ONE of the perks of being a journalist, at least when I did it for a living, was going on a a holiday, hopefully overseas, disguised as a working trip. We called them ‘freebies,’
If you were lucky you took your spouse or partner. Sometimes you went with a group of random journos. Either way you had a good time,
Back in the Nineties I managed to wangle the same trip for at least four years to Calais, organised by the port’s local chamber of commerce.
The idea was to write a story convincing at least some of the holidaymakers who passed through on their way to their various destinations to tarry awhile, perhaps at local attractions, wineshops or restaurants and spend some money.
I don’t know whether it worked but every year I came back with a brightly coloured ‘Via Calais’ tea tray and memories of a meal at the Hotel Atlantic.
It was always the same: heaps of pink, glistening shell-on prawns, crisp baguettes, garlic butter and glasses of crisp white wine. I am a sucker for shelling a pint of prawns, slowly, leisurely, for a hour or so. I can do it in my sleep: twist off the head, pull the tail and shuck off the legs with a thumb.
I like to have it at home, too, perhaps a couple of times a year. Buying the prawns is no problem, finding a decent baguette is impossible.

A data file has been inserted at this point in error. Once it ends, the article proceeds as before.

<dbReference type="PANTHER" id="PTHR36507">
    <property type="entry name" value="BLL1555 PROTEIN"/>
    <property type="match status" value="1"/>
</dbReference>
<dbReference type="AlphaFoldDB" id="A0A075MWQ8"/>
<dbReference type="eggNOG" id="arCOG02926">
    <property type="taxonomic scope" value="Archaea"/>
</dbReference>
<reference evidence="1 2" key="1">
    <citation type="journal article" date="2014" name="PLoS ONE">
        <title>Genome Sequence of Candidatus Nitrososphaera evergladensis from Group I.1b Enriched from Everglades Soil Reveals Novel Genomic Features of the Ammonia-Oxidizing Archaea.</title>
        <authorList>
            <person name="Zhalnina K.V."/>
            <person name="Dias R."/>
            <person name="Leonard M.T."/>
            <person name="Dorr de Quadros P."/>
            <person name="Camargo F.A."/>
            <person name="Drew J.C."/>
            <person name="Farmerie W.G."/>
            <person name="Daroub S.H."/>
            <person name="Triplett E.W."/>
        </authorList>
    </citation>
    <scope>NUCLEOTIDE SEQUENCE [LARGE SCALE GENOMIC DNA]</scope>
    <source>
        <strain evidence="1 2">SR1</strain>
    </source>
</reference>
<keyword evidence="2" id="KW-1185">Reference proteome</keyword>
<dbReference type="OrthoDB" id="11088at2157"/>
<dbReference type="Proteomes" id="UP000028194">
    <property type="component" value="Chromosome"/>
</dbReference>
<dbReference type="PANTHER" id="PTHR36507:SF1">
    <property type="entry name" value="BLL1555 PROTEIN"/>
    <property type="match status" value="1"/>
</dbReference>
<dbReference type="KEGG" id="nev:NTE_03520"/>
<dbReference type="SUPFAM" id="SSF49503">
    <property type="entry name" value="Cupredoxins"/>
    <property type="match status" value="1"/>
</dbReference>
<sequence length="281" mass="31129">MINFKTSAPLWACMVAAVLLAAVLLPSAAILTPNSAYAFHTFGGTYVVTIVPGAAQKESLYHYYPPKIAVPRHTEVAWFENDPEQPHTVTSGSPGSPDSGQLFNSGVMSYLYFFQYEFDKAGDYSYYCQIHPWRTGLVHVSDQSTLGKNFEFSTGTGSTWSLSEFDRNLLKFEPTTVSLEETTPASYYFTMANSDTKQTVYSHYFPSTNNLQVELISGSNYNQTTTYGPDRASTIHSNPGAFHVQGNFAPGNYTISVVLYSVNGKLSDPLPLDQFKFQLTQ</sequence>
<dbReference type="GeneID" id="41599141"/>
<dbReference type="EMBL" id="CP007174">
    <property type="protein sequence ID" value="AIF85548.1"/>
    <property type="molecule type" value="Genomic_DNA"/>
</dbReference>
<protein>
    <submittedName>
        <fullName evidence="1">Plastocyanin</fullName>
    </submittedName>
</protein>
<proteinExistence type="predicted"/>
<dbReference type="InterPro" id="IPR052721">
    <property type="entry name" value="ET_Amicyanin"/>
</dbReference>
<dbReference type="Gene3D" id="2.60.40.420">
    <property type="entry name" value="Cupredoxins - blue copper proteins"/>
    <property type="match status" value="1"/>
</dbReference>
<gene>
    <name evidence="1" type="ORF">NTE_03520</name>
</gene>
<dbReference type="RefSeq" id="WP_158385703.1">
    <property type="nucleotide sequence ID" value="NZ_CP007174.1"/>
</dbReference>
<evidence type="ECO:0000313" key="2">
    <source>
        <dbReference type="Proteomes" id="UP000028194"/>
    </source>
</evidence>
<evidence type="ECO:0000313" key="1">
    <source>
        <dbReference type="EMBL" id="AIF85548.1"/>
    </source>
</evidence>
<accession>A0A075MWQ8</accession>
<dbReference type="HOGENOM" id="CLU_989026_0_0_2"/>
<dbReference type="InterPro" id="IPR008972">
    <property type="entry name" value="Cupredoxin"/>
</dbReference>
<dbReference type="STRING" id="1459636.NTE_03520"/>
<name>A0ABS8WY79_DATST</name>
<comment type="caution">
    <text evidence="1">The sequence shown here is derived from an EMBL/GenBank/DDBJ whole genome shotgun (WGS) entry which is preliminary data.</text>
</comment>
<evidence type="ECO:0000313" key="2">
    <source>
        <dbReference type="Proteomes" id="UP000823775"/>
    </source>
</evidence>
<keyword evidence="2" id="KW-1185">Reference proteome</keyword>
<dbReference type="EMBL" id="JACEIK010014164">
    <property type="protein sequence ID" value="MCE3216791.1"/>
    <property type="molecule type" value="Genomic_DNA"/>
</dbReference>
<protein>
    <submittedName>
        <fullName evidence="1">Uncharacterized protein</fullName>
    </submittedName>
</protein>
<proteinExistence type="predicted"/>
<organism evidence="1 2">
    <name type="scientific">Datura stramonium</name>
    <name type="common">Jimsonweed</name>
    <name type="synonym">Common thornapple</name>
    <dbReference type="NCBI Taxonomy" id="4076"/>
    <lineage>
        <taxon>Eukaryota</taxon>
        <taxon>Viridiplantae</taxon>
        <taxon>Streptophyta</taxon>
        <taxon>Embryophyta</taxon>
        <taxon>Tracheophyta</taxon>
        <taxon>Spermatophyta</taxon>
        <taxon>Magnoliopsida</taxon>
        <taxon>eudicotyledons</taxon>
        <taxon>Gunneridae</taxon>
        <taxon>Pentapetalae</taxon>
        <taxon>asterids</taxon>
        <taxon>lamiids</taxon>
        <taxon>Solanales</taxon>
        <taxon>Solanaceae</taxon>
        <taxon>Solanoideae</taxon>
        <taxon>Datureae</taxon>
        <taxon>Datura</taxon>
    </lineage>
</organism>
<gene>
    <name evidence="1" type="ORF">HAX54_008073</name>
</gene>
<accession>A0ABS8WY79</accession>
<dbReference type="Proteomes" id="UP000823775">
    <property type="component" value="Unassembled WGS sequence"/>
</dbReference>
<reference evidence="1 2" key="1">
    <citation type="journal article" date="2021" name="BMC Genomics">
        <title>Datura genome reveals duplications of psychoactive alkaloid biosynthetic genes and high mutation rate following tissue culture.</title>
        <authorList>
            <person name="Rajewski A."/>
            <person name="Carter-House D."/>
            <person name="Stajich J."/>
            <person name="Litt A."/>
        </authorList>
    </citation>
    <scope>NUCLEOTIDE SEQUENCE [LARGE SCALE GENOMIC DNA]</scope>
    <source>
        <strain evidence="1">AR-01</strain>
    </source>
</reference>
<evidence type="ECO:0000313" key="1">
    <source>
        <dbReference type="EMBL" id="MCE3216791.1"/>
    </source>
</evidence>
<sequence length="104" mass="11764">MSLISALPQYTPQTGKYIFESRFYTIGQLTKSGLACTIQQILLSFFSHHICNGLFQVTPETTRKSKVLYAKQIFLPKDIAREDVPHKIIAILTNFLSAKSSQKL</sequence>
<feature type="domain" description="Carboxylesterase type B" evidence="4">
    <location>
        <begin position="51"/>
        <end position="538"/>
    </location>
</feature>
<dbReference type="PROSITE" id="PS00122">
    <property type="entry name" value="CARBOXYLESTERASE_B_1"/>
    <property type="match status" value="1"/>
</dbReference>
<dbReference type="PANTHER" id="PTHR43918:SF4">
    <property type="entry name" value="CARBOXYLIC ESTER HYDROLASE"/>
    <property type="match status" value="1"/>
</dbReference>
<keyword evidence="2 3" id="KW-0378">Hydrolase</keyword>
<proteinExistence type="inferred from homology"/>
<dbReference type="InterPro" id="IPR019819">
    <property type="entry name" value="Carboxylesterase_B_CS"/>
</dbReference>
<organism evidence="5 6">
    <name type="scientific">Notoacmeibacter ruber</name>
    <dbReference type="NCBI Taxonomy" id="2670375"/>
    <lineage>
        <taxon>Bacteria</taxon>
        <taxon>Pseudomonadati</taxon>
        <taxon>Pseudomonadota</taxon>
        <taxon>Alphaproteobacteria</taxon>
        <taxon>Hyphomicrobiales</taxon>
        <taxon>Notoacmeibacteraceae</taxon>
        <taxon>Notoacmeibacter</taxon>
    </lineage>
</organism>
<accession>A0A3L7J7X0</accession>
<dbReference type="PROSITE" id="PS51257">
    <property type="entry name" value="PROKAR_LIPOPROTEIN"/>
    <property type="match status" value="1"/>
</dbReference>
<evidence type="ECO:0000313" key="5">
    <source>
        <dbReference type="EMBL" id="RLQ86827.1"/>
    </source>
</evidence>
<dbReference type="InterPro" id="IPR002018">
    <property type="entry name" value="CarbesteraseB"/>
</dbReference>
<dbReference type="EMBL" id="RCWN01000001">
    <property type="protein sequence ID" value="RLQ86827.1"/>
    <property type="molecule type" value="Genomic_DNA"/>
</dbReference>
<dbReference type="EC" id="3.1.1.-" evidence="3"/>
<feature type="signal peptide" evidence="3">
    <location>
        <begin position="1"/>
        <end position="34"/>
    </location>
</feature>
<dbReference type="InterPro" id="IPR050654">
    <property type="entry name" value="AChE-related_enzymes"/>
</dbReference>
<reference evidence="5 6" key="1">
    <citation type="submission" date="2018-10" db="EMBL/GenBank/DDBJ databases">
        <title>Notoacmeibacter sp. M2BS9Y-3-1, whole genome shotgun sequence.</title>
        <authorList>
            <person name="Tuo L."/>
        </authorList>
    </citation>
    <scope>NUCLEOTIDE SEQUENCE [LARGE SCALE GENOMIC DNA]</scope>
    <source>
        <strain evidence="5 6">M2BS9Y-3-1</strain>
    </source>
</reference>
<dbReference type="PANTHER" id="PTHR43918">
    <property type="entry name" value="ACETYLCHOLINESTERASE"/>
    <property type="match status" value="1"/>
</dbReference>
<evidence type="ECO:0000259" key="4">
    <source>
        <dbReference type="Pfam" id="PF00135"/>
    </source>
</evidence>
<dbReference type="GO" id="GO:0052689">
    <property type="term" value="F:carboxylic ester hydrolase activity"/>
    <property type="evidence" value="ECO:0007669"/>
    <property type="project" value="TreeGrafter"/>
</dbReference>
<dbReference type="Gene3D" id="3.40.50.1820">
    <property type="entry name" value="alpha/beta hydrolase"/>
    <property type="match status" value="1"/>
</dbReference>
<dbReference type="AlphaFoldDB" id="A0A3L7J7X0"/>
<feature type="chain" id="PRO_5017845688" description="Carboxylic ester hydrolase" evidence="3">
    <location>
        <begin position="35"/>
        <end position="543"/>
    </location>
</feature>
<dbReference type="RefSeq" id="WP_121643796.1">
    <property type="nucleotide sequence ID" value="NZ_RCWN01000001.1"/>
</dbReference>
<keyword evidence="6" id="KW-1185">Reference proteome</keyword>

Not only is it an enjoyable tea but I can look forwards to a fish soup. For the prawn carcases make an ideal stock. Just cover them with water, bring to boil, swim off the scum, add a few vegetables and, voila, the basis for a soup in 30 minutes. These days I usually add the shell of a crab.
Strained, it goes in the freezer to join various bits of fish, usually offcuts from portions I have bought earlier. When I have enough I make fish soup.
There isn’t really a recipe. The ingredients are whatever you have, onions, carrots, celery and potatoes, some garlic, loads of herbs, a grated tomato or two, bay leaf, tomato puree, Thai fish sauce and a spoonful of paprika, seasoning and a squeeze of lemon.When all is cooked add your fish.
It’s the ultimate in waste not- want not cooking, using up scraps to make something delicious. I’ve just had some. It was lovely. Now I am already planning the next prawn tea.